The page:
Friday, April 26, 2019

Midnight in Chernobyl

by Adam Higginbotham

This book is a retelling of the Chernobyl nuclear meltdown, and its effects on the people and landscape around it. It is presented as a narrative, and is based on the translation of several Russian books on the topic, interviews with the survivors, and evidence which has been preserved in the Chernobyl museum in Kiev.

The book starts with the selection of what was initially a forested site in a Ukranian backwater, and describes the building of the plant, the construction of the futuristic atomic town of Pripyat, the disaster, cleanup activities ,and further health and career trajectories of the people who were involved in the meltdown of reactor number 4 at the V. I. Lenin nuclear power station exactly 33 years before this post went up.

Chapter two, which contains a brief introduction to the science behind the nuclear power station, was not clearly written and contained a few glaring errors. This put me off for a while. After all, I’ve encountered Chernobyl science in a few forms over the years. The meltdown resulted in molten uranium oxide (the fuel) and zirconium oxide (from the zirconium fuel rods, after they combusted) melting its way through the concrete lower radiation shield of the reactor. As the melt assimilated concrete (which is sand and Portland cement), it gained enough silica that when it cooled, zircon crystallized as a major phase. Some of the SHRIMP labs in Europe were interested in analysing this “chernobylite” zircon, and asked us detailed questions when we built them their instrument. Additionally, we had a visit from several potential customers from the Kurchatov Institute, so it was interesting to learn about the organization’s role in the Soviet Nuclear Power system. However, I soon realized that the science was only a bit player in the disaster.

The nuclear power plant exploded because at 1:26 am 33 years ago, Leonid Tuptunov followed his checklist for shutting down the reactor, and pressed the emergency stop button. He was unaware that the reactor had entered an unstable configuration, or that the fuel rods engaged by the emergency stop would briefly increase reactivity before suppressing it- a brief increase that was long enough to a runaway nuclear reaction.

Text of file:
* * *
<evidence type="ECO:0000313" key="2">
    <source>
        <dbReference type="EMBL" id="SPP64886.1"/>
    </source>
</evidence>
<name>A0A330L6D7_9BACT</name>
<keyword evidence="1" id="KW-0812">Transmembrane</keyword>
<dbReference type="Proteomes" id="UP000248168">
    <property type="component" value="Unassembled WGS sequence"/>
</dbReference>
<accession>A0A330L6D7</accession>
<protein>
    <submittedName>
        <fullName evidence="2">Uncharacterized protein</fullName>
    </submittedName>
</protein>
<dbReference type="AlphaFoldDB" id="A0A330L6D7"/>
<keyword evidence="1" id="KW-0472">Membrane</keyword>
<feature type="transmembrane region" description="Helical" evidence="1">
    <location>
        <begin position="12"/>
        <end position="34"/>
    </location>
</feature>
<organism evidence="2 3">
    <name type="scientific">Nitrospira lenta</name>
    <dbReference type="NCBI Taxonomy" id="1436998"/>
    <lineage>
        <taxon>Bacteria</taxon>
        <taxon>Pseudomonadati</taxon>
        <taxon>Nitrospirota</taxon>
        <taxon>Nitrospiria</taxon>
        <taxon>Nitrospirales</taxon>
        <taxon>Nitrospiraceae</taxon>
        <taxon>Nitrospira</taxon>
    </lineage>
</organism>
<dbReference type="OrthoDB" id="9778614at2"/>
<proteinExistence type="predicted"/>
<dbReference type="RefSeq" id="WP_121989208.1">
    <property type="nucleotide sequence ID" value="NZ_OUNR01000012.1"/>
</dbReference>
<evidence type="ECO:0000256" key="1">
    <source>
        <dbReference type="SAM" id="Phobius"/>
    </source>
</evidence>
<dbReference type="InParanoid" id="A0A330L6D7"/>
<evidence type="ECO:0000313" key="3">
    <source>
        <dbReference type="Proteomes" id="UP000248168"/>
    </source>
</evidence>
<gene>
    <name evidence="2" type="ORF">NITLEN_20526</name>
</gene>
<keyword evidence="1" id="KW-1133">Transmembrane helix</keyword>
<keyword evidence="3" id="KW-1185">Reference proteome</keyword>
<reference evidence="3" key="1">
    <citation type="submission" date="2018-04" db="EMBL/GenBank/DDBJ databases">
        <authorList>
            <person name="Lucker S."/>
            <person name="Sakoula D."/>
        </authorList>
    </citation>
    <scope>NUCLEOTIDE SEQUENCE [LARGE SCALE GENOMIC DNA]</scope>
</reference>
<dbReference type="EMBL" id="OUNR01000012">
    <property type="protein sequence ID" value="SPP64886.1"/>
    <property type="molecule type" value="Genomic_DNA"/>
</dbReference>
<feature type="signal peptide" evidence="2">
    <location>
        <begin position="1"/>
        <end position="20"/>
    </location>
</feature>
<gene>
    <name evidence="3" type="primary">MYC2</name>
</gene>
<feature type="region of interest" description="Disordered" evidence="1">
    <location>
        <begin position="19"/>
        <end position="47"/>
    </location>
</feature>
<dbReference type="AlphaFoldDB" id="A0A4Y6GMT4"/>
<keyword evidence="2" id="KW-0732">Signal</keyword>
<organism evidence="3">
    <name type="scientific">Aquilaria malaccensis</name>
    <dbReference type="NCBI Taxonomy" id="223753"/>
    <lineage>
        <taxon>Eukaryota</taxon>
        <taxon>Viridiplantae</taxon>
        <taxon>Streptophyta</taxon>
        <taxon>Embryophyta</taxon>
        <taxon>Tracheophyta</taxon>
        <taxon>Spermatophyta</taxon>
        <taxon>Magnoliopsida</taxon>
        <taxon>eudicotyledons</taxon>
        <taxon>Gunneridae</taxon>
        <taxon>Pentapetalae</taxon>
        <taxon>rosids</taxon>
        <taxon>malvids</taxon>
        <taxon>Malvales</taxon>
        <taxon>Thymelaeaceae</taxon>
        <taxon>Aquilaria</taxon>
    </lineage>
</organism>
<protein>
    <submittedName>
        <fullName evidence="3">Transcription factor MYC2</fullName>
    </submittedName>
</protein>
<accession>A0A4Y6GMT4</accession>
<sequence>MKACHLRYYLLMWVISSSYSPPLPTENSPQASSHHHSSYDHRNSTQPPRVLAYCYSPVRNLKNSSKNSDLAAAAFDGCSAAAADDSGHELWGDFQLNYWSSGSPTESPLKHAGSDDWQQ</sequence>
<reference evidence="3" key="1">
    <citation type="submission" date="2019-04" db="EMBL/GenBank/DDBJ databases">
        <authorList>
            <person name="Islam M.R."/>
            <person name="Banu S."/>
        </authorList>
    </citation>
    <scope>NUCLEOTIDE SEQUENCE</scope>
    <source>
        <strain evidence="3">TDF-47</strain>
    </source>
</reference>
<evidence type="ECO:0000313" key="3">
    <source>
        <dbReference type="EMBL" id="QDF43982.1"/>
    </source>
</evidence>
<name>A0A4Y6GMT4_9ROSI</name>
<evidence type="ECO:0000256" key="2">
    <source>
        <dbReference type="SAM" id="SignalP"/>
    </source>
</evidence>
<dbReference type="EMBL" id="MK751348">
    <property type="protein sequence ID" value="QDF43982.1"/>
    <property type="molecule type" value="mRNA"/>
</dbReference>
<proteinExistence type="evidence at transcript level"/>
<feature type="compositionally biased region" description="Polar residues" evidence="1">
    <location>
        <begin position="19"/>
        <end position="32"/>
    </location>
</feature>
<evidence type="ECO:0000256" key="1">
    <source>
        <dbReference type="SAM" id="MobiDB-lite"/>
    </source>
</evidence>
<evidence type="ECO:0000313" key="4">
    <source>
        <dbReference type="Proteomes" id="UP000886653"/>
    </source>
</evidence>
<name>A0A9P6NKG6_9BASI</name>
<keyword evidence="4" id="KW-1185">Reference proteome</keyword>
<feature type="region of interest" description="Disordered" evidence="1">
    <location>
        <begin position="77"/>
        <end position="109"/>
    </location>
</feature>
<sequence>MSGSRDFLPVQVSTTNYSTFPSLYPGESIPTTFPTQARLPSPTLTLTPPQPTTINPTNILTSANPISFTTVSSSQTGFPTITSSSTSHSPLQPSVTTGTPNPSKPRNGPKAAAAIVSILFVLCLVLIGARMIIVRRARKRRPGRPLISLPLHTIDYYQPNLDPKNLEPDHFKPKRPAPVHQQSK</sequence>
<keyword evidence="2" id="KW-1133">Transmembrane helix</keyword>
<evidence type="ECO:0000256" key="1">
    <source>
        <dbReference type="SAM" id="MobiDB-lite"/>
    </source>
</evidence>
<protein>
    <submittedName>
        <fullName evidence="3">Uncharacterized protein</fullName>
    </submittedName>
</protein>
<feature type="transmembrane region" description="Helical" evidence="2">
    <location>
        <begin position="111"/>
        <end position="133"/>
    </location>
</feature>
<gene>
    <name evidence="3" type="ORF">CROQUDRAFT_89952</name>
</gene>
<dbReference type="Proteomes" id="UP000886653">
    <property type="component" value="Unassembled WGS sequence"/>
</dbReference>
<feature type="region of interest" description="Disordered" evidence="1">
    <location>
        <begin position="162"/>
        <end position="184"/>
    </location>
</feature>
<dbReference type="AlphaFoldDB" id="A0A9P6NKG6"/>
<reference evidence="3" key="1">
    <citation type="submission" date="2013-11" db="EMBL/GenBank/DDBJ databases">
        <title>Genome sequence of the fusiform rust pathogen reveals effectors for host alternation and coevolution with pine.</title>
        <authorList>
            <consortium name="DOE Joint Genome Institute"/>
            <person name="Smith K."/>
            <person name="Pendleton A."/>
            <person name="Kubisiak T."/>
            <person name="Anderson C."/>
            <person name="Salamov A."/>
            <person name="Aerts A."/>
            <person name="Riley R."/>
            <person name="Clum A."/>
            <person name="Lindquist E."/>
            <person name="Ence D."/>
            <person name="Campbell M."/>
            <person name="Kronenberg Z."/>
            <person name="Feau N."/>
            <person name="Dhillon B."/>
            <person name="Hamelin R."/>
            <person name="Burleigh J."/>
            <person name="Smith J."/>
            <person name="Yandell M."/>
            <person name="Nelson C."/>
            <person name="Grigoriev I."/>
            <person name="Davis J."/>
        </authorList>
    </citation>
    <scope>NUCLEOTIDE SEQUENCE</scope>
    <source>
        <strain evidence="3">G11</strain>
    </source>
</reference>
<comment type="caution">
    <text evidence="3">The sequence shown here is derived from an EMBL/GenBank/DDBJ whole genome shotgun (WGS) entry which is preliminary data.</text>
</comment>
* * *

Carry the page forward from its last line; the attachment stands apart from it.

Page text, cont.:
In other words, this was not a technological failure so much as a managerial and information handling one. And as such, it is very relevant to today’s scientific, technological, and governmental culture.

In recent years, I have seen a trend towards a butt-covering, information-poor, checklist-heavy, auditable approach to safety in various workplaces here in Australia- this is a departure from the deep knowledge, situational awareness, information-rich approach that I learned earlier in my career. So it was illuminating to see that this 150 billion dollar disaster was caused by a combination of information siloing, image management, and undereducating, along with the inevitable corner-cutting that unrealistic expectations produce. This book is just as relevant to those who want to prevent the next technological disaster as it is for history buffs interested in the previous one. I highly recommend it to anyone with these interests.


Chris Phoenix said...

Have you ever read a book called The Checklist Manifesto? I found it pretty convincing.

I'm all in favor of people having enough knowledge that they know when to deviate from established procedure. I'm in favor of those who have the knowledge and competence also having the authority to actually deviate.

However. In the many cases where established procedure is safer than omitting steps accidentally, a checklist can be a very useful tool - one of the best we've invented - for helping to make sure a disastrous accidental omission doesn't happen.

Also, I don't think it's fair to put all the blame on the person who took the final action, when others had taken other actions, without his knowledge, that made disaster inevitable rather than extremely improbable. Yes, it would have been great if he'd gathered all available knowledge and thought through the implications. But blaming him for not doing that is like blaming someone for turning on a light switch after someone else has filled the room with methane.

C W Magee said...

The book has a whole chapter on the trial and other repercussions.

The guy who pushed the button later died from radiation sickness, after wading through radioactive water to try to supply coolant to the core.

The plant director (who wasn't even informed of the test they were doing) took the blame like a good loyal Communist, and did years in a hard labour camp.

The people in the atomic energy agency, who knew about the power spike problem from a lesser incident in a reactor near Leningrad a few months beforehand but siloed the information were never held accountable.

I will look into the checklist manifesto.

C W Magee said...

I did not mean to denigrate checklists as a useful tool. However, I have heard of certain workplaces (not my current one) where they have allegedly been weaponized by management to shield the upper levels of the company from responsibility rather than to bring actual benefit to the workers at risk.